many patients with these other micro bacterial diseases do not show. The direct insensitivity which a person with tuberculosis shows sometimes the to break and test is completely negative. Many times. The Mark frequently it is only very weakly positive. There is a difference and infections with the different groups of mycobacteria. As to how much cross reaction there is with human type to break this difference you know the direction the relative insensitivity to human turbulence is eloquent testimony that this is not the same disease. Can one distinguish this atypical micro bacteria from the tubercle bacillus. We do not yet have generally available to break your lens which are
specific for these distinct micro bacterial diseases. It is expected that within a year or two however such specific to break humans may be available. Already the United States Public Health Service. Has been engaged in the production of specialty brake humans and others. In other countries as well as other laboratories in this country likewise have made a specialty break your loans from these other mycobacteria. When the Kulin made from one of these distinct mycobacteria is tested in a patient. Having that type of infection the response is greater
than with the human type to regulate. And so with these to bury Killen's it may be possible in the future to distinguish the diseases. This is more likely to be true for the battery type infection than for some of the other types we have in the in this area. A very interesting situation that very large proportions of the population of given parts of some parts of the world react more to these new to regular ones than they do to human to break in.
The implication of this is that there are more of these other mycobacteria prevalent in those areas of the world than typical of US ally and that man. And these areas become infected Mark commonly where these other mycobacteria then with tuberculosis so why the result of this. The sensitivity to only high doses of human to human. It is often spoken of has low grade sensitivity to tuberculosis and have resulted in some very grave problems in knowing whether a patient
is really to breakthrough and positive to human type to Barry Killen or to what type and. The question then of whether these people should be vaccinated with BCG or not comes out. This has been an interview with Dr. Ernest Runnion of the veterans hospital in Salt Lake City. About a strain a bit different from the eye but resulting in a disease very similar to tuberculosis. Earlier in the program we heard Dr. Julius Wilson of the American Trudeau society next week you will hear Dr. F. D.W. Lukens Dr. Garfield Duncan and Dr. Randall Bray as they discuss the first of two programs about diabetes from the series human behavior social and medical research consultant for this program with Dr. Winthrop Davy of the University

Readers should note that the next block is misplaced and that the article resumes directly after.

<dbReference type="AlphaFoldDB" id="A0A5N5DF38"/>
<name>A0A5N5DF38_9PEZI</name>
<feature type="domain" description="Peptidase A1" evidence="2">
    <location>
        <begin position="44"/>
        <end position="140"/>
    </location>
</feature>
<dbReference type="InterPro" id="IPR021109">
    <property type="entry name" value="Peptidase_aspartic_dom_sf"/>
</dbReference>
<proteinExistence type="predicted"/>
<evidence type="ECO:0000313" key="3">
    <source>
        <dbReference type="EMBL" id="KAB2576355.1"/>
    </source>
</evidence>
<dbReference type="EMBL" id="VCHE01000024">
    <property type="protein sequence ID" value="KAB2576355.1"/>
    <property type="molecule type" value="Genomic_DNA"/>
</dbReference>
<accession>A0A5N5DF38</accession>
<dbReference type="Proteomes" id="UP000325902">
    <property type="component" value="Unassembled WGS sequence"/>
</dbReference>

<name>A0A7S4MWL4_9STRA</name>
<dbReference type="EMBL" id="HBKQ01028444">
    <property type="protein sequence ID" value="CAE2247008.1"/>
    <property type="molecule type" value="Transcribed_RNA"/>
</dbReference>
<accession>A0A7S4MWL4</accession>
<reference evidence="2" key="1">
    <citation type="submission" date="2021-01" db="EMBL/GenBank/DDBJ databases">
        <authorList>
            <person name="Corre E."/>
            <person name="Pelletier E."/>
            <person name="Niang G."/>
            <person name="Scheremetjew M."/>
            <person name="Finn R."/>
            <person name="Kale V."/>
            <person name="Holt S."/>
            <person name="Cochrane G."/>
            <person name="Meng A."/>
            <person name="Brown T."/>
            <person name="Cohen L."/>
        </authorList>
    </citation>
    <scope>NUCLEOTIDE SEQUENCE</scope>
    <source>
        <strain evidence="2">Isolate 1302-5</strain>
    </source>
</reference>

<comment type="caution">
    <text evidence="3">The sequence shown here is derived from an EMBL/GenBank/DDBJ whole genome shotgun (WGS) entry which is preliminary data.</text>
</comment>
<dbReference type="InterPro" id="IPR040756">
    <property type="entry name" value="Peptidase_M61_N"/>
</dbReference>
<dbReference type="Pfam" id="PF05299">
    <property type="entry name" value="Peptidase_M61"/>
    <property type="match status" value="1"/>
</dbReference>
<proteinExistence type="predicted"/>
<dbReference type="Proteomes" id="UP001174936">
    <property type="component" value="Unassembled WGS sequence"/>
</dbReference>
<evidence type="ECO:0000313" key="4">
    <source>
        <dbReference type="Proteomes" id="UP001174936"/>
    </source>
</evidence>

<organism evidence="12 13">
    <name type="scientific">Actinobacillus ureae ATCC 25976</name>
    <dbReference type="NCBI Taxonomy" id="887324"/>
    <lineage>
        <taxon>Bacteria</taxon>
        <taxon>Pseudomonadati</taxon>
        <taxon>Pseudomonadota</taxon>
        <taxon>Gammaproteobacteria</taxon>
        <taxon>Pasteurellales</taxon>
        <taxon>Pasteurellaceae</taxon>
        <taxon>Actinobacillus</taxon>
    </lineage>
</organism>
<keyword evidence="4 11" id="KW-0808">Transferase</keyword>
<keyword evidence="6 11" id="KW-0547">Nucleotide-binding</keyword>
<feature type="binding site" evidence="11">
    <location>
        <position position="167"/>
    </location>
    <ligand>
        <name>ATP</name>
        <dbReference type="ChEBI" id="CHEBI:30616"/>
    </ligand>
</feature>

Series
Medical research
Episode
Tuberculosis, part 3
Producing Organization
University of Michigan
Contributing Organization
University of Maryland (College Park, Maryland)
AAPB ID
cpb-aacip/500-5h7bwm6z
If you have more information about this item than what is given here, or if you have concerns about this record, we want to know! Contact us, indicating the AAPB ID (cpb-aacip/500-5h7bwm6z).
Description
Episode Description
This program, the third of three parts, focuses on tuberculosis and its treatment methods. Guests are Sol Roy Rosenthal, MD, Ph.D; Julius L. Wilson, MD; Gardner Middlebrook, MD: Roger S. Mitchell, MD; H.S. Willis, MD; and James J. Waring, MD.
Other Description
This series explores current developments in research in the fields of the behavioral sciences and medicine.
Broadcast Date
1960-07-07
Media type
Sound
Duration
00:28:44
Embed Code
Copy and paste this HTML to include AAPB content on your blog or webpage.
Credits
Guest: Rosenthal, Sol Roy, 1903-1995
Guest: Wilson, Julius L.
Guest: Middlebrook, Gardner
Guest: Mitchell, Roger S., 1907-
Guest: Waring, James J., 1883-1962
Guest: Willis, H.S.
Host: Grauer, Ben
Producer: Phillips, Glen
Producing Organization: University of Michigan
AAPB Contributor Holdings
University of Maryland
Identifier: 60-64-12 (National Association of Educational Broadcasters)
Format: 1/4 inch audio tape
Duration: 00:28:42
If you have a copy of this asset and would like us to add it to our catalog, please contact us.
Citations
Chicago: “Medical research; Tuberculosis, part 3,” 1960-07-07, University of Maryland, American Archive of Public Broadcasting (GBH and the Library of Congress), Boston, MA and Washington, DC, accessed October 22, 2021, http://americanarchive.org/catalog/cpb-aacip-500-5h7bwm6z.
MLA: “Medical research; Tuberculosis, part 3.” 1960-07-07. University of Maryland, American Archive of Public Broadcasting (GBH and the Library of Congress), Boston, MA and Washington, DC. Web. October 22, 2021. <http://americanarchive.org/catalog/cpb-aacip-500-5h7bwm6z>.
APA: Medical research; Tuberculosis, part 3. Boston, MA: University of Maryland, American Archive of Public Broadcasting (GBH and the Library of Congress), Boston, MA and Washington, DC. Retrieved from http://americanarchive.org/catalog/cpb-aacip-500-5h7bwm6z